The fear in which our children live is not fear of the monster under the bed. It is fear fostered by adults. Ruth Lavie on Holocaust Day and Memorial Day.
Published with permission of the author from Haoketz
Translated by Yonatan Preminger
What do they want to do?
Children: To kill us.
Correct, they always want to kill us. Remember Purim? What did King Ahasuerus want to do?
A child puts up his hand: To kill all the Jews.
And Pesach, do you remember? What did the Pharaoh want to do?
Children, in chorus: To kill all the children. All the Jews.
Correct, they always want to kill us. And who keeps us from harm?
A child: Mom and dad?
No, who keeps all of us safe?
The children are silent, unsure.
… The so-l-d…
A child jumps up: The soldiers!
Correct. And in Germany there was one man, Hitler – and they also wanted to kill all the Jews. And soon we’ll hear a siren. Why do they sound the siren, children?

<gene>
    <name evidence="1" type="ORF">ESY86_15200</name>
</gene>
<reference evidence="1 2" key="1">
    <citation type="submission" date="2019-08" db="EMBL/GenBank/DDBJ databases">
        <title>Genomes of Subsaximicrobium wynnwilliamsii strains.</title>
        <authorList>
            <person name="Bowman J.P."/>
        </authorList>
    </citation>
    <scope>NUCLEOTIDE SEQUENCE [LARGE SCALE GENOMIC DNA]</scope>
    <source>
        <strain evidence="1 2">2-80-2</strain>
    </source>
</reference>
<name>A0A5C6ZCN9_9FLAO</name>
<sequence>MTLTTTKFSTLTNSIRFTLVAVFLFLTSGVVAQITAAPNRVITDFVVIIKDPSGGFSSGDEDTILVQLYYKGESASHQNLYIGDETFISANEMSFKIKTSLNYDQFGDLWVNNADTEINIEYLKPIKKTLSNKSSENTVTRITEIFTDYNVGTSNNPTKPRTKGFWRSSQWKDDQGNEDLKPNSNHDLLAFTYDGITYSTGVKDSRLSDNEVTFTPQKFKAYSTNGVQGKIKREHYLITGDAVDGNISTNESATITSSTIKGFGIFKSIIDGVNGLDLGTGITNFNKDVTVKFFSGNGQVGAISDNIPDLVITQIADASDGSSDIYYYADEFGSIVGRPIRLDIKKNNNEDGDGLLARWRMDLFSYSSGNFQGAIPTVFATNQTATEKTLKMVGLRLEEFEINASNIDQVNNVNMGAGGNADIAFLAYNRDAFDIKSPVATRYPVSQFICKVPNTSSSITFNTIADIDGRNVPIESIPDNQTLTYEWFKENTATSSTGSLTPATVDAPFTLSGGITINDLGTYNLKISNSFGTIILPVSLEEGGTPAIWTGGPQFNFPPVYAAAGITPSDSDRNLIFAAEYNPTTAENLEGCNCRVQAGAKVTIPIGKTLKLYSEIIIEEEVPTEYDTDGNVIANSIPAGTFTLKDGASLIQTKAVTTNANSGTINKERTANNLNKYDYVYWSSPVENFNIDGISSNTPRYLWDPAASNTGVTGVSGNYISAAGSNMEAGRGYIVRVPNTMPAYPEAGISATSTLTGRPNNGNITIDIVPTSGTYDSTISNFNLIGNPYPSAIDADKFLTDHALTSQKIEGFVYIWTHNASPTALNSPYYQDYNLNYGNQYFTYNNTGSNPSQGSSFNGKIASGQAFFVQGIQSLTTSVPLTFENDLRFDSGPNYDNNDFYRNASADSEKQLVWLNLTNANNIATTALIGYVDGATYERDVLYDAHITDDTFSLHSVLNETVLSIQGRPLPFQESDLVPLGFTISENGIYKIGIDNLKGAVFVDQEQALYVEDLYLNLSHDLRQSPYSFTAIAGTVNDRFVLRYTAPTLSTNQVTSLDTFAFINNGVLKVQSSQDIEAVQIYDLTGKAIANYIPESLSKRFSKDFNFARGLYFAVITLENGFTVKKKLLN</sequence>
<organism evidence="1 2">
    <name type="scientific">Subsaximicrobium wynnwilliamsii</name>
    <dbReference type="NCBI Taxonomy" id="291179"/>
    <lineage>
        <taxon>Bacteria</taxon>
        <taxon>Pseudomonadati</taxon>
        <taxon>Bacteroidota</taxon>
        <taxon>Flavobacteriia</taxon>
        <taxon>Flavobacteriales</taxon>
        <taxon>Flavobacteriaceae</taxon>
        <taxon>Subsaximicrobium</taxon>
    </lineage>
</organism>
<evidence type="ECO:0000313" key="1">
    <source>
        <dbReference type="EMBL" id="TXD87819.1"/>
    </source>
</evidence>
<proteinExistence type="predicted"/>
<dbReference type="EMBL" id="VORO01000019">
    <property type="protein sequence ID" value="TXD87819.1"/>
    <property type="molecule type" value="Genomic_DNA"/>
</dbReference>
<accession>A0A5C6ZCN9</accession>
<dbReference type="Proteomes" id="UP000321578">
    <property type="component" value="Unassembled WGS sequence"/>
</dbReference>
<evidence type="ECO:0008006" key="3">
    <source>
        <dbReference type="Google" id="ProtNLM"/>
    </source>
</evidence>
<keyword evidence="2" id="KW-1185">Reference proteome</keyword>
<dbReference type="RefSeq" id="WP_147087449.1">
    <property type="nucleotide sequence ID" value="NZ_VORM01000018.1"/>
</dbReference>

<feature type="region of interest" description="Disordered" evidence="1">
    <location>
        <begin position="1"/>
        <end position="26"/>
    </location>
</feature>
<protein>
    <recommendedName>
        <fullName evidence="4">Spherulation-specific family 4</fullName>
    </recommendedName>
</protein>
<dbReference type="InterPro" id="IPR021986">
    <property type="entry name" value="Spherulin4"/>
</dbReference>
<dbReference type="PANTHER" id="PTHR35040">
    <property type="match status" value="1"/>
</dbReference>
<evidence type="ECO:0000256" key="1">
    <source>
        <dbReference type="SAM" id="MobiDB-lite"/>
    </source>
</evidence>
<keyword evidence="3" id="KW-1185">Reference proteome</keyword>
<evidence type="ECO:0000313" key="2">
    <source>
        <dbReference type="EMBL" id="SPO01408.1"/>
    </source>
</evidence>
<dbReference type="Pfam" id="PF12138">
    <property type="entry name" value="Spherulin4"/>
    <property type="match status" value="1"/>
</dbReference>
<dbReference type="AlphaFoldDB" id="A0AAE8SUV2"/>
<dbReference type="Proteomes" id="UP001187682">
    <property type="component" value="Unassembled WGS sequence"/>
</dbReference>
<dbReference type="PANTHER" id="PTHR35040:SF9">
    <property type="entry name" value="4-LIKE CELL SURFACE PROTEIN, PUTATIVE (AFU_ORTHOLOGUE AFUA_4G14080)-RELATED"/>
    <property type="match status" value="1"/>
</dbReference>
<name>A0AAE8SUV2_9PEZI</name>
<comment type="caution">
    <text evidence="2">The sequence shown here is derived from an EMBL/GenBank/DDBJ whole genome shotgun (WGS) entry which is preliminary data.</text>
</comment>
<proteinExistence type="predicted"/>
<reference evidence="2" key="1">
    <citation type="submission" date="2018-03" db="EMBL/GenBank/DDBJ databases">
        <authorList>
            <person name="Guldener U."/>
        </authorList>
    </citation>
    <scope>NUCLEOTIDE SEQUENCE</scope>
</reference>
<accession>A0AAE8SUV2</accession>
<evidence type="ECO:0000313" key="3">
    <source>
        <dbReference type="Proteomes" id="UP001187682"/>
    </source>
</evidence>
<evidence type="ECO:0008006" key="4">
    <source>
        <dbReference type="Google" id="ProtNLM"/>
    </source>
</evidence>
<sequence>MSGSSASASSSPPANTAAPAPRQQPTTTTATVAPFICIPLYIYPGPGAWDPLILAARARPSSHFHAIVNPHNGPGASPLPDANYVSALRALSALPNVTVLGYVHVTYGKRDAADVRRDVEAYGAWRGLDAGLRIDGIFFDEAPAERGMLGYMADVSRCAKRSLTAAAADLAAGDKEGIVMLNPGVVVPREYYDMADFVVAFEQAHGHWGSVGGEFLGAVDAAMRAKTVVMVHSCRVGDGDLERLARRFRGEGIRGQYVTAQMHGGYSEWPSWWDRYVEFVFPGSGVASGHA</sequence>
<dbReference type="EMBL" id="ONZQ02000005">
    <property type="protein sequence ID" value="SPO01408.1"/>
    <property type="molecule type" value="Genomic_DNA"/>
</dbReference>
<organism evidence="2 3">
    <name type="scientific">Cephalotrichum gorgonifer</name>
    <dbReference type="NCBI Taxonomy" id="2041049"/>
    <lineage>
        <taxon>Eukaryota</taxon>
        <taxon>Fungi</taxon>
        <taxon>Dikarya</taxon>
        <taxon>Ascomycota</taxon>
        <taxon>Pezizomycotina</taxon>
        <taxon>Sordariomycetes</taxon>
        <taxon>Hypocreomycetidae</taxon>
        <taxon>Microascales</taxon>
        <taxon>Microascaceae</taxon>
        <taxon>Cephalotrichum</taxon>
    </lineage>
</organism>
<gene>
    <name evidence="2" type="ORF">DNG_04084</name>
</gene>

A child: Because there’s a war.
True, there’s also a siren during a war, and then we go into the bomb shelter. The shelter keeps us safe, so they won’t kill us. But now there’ll be a different kind of siren. What do we do when we hear it?
Children: We stand quietly and don’t move.
Correct, but we stand and remember, we remember all the people who died, all the Jews whom Hitler killed.
This text could have been a parody of Netanyahu’s speeches. But it’s not. I heard it in a kindergarten on the Memorial Day for Holocaust Heroes and Martyrs. And it’s like this in many kindergartens on Holocaust Day, as well as on the Memorial Day for Fallen Soldiers and Victims of Terrorism – the two days that encompass us throughout the year, days that construct our reality, a reality in which they want to kill us, to kill the Jews. But now, when we have a state, we have someone to keep us from harm – the soldiers (and now, thank god, we also have Netanyahu, the super-hero). And from time to time there’s also a war, and a siren that sends us off to the bomb shelter. That’s how it is. And, of course, fear. Lots of fear.